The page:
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Chemistry in Kitchen

aparna.priya's picture


Chemistry, a science subject, is often thought to be the area for science students. But do we know that people from even other streams are also using chemistry in their day-to-day life? The best example of using chemistry in our daily life is cooking. Do we really know how the raw ingredients turn into finished meals or how the liquid turns into solid? We think that it’s because of our common sense and thick recipe cookbooks. But, it’s chemistry which is responsible for the culinary transformation. Lets stop for a moment to look at some of these transformations that we witness around us everyday:


Tomatoes in the Refrigerator:

We are accustomed to store the tomatoes in the refrigerator, but do we know that the cold damages its cellular membranes and also causes the funky texture as well as flavor loss. Tomatoes have a property to ripen and mature even after picking. So, the best place to store them is anywhere at room temperature.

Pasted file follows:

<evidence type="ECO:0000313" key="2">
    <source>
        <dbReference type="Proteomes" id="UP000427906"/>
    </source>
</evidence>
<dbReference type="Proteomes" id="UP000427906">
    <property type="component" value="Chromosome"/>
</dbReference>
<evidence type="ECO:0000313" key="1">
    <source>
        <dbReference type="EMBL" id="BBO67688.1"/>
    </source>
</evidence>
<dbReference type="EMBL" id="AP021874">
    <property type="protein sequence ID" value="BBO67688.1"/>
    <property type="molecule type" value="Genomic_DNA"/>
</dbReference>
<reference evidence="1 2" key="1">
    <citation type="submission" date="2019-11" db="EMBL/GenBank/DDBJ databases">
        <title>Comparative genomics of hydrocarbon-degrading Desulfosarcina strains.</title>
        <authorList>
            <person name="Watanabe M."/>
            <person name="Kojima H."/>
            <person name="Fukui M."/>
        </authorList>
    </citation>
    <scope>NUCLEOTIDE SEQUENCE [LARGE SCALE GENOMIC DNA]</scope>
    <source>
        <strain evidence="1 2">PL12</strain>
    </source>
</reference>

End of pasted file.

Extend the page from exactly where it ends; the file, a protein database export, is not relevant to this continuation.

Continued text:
Oil in Pasta:

Pasta is one of the simplest things to cook. It is believed that adding oil will prevent the pasta from sticking, but in reality oil rests on the top of the water and much of it is poured down the drain. Oil can also prevent the sauce from sticking to the noodles.

But if we add salt to the water, it raises the boiling point of water. Salt also bestows flavor to the pasta.

Sealing of flavor and juice in the browned meat:

Browning of meat is simply searing the meat to a deep rich brown color at a very high temperature at around 300-500 degrees Fahrenheit. The reaction which changes the color and creates the flavor in the meat is known as Browning or Maillard Reaction.

Maillard reaction occurs between amino acids (found in proteins) and sugar molecules - when these are heated together, they form complex compounds and produce a whole range of highly flavored molecules that are responsible for the brown color and distinctive taste of cooked meat.

The Maillard reaction occurs when the proteins on the surface of the meat combine with sugars in the butter or oil. The hot temperature of the fat triggers the reaction to occur so fast that the meat browns quickly without releasing its juices.

So, now you that you have peeped into some of the magic do send me emails with other examples and I promise to publish the good ones in my next blog.






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Chemistry In Kitchen